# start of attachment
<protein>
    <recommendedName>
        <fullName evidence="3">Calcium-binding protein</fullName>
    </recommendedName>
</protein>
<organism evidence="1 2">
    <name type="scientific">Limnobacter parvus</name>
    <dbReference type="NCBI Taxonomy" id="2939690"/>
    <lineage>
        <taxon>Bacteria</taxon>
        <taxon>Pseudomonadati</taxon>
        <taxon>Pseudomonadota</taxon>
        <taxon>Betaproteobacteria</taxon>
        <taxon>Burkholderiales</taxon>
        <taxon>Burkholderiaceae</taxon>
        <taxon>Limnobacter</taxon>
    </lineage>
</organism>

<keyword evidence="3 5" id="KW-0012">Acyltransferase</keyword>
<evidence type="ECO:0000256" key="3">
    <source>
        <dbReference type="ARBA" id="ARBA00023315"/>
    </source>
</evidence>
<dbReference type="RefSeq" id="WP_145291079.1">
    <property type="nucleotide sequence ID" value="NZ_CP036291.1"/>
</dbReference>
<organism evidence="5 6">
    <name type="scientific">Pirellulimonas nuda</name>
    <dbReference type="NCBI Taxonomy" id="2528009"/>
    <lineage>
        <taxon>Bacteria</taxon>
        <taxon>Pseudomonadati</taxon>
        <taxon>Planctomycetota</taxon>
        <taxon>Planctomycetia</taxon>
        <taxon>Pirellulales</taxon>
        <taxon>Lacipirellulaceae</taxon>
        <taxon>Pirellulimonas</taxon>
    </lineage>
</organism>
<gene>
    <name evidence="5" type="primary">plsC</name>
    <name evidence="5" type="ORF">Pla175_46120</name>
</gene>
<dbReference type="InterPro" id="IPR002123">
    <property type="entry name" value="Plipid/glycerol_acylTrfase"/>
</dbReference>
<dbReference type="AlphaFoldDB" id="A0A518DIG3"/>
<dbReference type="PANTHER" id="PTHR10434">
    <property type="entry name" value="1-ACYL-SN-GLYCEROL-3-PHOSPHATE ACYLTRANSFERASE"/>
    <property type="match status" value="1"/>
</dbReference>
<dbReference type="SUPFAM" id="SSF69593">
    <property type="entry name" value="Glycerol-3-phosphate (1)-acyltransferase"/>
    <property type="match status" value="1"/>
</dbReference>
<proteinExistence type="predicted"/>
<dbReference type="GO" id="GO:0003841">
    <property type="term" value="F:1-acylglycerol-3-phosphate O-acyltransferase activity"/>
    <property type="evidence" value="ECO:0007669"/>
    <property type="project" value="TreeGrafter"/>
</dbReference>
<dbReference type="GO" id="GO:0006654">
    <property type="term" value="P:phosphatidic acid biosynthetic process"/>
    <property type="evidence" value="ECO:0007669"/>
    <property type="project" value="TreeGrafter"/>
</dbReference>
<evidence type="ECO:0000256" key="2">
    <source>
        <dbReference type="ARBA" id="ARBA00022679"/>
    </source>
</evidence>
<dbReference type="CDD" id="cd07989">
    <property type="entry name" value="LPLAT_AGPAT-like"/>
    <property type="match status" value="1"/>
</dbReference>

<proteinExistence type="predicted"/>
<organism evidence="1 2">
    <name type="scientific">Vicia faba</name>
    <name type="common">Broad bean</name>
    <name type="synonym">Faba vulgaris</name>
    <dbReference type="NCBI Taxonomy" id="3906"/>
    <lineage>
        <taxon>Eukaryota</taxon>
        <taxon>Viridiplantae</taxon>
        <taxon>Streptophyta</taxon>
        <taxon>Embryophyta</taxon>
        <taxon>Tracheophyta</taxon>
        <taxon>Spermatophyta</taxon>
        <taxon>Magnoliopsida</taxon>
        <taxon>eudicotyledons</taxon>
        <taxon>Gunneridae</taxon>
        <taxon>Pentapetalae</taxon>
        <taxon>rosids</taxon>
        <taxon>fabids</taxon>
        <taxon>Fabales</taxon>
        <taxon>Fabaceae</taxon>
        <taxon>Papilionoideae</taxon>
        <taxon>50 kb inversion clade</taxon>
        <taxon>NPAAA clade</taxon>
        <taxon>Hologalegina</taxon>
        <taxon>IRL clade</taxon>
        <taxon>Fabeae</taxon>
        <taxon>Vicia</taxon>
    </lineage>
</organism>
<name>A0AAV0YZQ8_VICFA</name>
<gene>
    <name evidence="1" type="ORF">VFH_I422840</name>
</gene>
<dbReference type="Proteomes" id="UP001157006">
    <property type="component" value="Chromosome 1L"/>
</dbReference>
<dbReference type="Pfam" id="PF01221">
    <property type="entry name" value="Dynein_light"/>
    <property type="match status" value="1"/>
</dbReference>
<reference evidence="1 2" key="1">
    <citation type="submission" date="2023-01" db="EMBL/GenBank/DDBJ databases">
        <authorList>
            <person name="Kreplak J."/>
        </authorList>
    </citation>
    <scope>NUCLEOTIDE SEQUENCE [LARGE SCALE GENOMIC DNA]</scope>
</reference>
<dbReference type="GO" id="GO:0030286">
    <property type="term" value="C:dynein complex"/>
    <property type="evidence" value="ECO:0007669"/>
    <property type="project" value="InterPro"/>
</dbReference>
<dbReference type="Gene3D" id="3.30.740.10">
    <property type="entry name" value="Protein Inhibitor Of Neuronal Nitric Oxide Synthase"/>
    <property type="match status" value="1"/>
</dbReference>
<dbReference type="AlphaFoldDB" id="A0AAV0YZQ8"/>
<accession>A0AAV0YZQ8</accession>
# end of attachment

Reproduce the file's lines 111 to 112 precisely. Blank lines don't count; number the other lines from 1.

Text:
<dbReference type="Proteomes" id="UP001157006">
    <property type="component" value="Chromosome 1L"/>